Miami Dolphins

Checking the Tape: This rush end on Miami’s radar plays faster than he measures

Charles Harris ran a 4.82-second 40 at the NFL Scouting Combine.
Charles Harris ran a 4.82-second 40 at the NFL Scouting Combine. AP

This is the eighth in a series of film breakdowns of players that the Dolphins could take early in this weekend’s draft.

Part 1: Haason Reddick.

Part 2: Jordan Willis.

Part 3: Forrest Lamp.

Part 4: Taco Charlton.

Part 5: Reuben Foster.

Part 6: Jabrill Peppers.

Part 7: Chidobe Awuzie.

Charles Harris had enough. Kansas City can be a rough town, and as a middle schooler, he took his fair share of guff.

So he laced them up and fought back. Literally.

Harris, the defensive end from Missouri expected to go in the Round 1 of Thursday’s draft, took up boxing at his neighborhood YMCA, he told the Kansas City Star.

He’s been delivering haymakers ever since.

Harris is on a very short list of rush ends the Dolphins covet with the 22nd pick, and the toughness he showed as a kid is a big reason why.

At 253 pounds, Harris is built more like a linebacker that a defensive lineman. But that didn’t stop him from tallying 30.5 tackles for loss in his last two years on campus.

A big reason why? His good — no, great, Harris corrected at the NFL Scouting Combine — first step.

“I got here by sacking the quarterback,” Harris said. “That's not a secret. So I feel like most teams are gonna play me how I'm supposed to get played. That's me getting the quarterback. Me covering when I need to cover. When it's necessary, me playing special teams. Things like that. I'm big, I'm athletic, I can move. So really using my how I'm supposed to be used.”

Athletic, yes. But not a top-5 athlete, if his disappointing Combine performance is to be believed. Still, Harris usually got to where he needed to be on the field, even if he does have limitations, as Dolphins blogger Max Himmelrich found when he broke down the tape.

Measurables

Height: 6-foot-3.

Weight: 253 pounds.

Arm length: 32 3/8 inches.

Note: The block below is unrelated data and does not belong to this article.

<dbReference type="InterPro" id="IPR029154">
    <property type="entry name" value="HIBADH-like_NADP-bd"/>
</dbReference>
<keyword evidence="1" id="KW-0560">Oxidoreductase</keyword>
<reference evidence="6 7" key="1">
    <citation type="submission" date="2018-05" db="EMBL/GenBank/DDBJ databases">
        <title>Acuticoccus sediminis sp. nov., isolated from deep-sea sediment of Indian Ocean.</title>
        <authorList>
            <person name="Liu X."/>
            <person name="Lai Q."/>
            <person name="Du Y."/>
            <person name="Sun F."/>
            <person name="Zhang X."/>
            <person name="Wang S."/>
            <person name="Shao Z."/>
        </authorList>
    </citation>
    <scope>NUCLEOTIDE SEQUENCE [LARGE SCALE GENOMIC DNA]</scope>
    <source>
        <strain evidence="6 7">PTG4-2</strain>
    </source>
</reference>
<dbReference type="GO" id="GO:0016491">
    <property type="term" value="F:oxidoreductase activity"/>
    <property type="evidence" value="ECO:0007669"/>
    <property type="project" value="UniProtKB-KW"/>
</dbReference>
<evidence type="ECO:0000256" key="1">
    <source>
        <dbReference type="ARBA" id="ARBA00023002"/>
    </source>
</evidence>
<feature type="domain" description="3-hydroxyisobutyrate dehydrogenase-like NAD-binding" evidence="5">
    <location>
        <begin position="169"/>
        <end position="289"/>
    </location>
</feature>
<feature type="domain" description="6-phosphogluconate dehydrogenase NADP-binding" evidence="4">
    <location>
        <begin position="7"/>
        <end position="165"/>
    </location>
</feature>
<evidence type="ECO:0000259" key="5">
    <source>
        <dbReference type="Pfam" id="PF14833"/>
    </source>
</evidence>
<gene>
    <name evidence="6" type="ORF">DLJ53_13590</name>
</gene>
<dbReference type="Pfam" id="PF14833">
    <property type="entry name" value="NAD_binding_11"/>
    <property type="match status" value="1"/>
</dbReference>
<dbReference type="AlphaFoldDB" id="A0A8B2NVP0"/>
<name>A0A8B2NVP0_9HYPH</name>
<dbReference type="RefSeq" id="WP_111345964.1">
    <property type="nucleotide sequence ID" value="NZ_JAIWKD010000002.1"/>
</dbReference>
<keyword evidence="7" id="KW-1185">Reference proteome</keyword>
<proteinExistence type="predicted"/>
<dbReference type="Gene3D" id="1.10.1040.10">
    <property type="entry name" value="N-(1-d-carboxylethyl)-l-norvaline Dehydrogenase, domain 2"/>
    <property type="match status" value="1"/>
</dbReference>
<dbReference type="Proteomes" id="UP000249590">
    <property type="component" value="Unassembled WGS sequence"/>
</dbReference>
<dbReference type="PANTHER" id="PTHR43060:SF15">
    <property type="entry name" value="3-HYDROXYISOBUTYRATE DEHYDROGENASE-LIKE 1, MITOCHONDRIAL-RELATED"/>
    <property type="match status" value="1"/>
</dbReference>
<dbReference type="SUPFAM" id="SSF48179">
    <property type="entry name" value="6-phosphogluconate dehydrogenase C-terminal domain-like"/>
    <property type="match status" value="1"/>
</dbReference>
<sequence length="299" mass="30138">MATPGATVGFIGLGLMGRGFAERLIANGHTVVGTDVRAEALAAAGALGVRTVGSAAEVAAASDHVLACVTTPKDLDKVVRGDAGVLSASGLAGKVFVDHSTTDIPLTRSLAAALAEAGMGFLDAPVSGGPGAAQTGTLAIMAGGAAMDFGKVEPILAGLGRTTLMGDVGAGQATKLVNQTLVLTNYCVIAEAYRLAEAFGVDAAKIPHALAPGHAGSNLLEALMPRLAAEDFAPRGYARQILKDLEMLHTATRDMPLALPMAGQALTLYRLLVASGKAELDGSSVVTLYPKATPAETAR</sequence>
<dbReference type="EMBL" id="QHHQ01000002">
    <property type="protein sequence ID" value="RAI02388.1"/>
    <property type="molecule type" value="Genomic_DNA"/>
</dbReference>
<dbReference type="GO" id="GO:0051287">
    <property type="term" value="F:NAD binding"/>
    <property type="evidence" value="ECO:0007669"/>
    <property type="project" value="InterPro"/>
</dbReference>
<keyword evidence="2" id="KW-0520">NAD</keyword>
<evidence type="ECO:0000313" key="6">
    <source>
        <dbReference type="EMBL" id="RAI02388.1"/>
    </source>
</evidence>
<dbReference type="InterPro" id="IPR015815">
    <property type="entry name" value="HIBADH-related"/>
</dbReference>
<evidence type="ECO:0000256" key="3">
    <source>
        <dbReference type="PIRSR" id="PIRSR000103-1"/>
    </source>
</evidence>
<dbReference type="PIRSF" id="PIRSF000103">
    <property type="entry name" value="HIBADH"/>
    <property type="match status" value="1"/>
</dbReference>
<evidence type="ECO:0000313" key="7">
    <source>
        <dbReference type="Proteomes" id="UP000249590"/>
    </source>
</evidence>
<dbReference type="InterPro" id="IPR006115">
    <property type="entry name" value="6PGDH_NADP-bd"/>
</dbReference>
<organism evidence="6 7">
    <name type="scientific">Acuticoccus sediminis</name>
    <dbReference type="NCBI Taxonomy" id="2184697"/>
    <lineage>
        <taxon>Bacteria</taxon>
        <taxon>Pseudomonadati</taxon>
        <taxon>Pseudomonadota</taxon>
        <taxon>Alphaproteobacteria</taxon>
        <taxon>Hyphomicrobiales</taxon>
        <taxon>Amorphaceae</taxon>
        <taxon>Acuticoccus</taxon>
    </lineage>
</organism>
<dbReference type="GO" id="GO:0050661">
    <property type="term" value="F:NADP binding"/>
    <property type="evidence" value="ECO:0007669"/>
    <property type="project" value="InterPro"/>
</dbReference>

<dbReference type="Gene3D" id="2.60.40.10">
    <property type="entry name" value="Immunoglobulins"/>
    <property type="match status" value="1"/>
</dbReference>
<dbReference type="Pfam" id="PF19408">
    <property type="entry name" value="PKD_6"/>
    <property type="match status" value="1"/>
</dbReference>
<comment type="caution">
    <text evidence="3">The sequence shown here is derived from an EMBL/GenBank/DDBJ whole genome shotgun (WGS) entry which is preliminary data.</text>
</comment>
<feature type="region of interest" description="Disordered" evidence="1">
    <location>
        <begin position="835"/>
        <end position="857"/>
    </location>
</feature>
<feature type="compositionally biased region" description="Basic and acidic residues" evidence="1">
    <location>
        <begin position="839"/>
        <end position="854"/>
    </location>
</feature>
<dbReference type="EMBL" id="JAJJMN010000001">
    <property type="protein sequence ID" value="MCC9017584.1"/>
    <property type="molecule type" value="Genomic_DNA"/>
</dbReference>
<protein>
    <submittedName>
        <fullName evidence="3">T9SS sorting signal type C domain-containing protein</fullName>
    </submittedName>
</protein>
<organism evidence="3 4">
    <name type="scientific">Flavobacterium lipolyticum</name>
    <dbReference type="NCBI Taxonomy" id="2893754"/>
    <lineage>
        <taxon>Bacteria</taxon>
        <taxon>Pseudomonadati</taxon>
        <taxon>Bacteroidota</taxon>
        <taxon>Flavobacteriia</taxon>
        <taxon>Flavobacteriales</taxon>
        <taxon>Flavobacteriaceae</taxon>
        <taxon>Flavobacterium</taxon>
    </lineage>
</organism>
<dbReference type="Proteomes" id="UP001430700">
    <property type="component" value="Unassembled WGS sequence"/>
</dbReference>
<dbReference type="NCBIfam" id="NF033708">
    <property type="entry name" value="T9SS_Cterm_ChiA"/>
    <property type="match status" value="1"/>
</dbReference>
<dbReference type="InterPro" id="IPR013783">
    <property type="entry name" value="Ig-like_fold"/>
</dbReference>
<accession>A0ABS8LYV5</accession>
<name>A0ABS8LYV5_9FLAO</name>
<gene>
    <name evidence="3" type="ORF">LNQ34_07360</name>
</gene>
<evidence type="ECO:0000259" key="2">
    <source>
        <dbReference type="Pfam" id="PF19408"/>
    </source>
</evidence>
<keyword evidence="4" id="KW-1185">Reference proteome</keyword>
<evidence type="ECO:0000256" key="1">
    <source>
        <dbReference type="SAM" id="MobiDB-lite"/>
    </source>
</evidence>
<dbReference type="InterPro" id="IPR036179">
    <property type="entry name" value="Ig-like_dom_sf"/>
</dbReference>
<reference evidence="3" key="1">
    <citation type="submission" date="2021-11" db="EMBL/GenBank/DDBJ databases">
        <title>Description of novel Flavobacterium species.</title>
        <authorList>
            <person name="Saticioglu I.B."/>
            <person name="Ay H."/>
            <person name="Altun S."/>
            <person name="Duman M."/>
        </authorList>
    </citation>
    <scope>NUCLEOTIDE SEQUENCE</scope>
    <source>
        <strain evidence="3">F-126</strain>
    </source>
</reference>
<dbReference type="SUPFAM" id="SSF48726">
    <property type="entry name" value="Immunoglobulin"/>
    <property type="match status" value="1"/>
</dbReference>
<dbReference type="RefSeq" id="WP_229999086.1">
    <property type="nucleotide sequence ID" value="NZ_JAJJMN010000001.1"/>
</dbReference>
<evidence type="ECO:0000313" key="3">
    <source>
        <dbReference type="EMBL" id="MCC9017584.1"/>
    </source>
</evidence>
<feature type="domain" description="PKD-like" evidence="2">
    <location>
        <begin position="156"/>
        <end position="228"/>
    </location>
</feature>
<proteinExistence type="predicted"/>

Hands: 9 5/8 inches.

40 time: 4.42 seconds.

Bench press: 21 reps.

Vertical jump: 32 inches.

Broad jump: 109 inches.

Three-cone drill: 7.47 seconds.

20-yard shuffle: 4.32 seconds.

60-yard shuffle: 12.48 seconds.

SPARQ score: 118.6, 47.1st percentile, t-24th among draft-eligible edge rushers.

Film breakdown

Max’s take

Pros: Charles Harris does have a strong first step -- he shows very good quickness off of the line. He can use that quickness to beat interior players on stunts or different alignments when moved inside. Harris also has a strong set of tools he can use to be a difference maker early on. (Ian Wharton's draft guide has Harris as his DE with the best hand usage in this class.)

Cons: The aforementioned ability to contribute early on could be the ceiling for Harris; his performance in Indy at the scouting combine shows some limitations. In addition to struggling in athletic testing, Harris shows some trouble with decision making when asked to read plays. He bit on the read option several times against Tennessee's Josh Dobbs.

Fit for the Dolphins: Charles Harris does seem to have the skill set required to succeed as a 4-3 DE in the NFL. However, my personal preference for the team's sake would be to see them opt for a defensive lineman with higher upside. Once again, the goal is not simply to add a contributor; it's to replace a proven star pass rusher in Cameron Wake. I believe that UCLA's Takkarist McKinley would be a better option to step into that role.

Teams might get a better initial impact from Charles Harris, but his combine outing leaves questions as to how high he can push his ceiling at the next level. I'm not the biggest fan of Harris' tape, however I'm uniquely low on him as a prospect; a ton of people I trust very much as talent evaluators really like him, which leads me to believe he's somewhere in between. He's far from the worst option for the Dolphins, and he would be able to contribute, but I tend to lean towards higher upside options.

Adam H. Beasley: 305-376-3565, @AdamHBeasley

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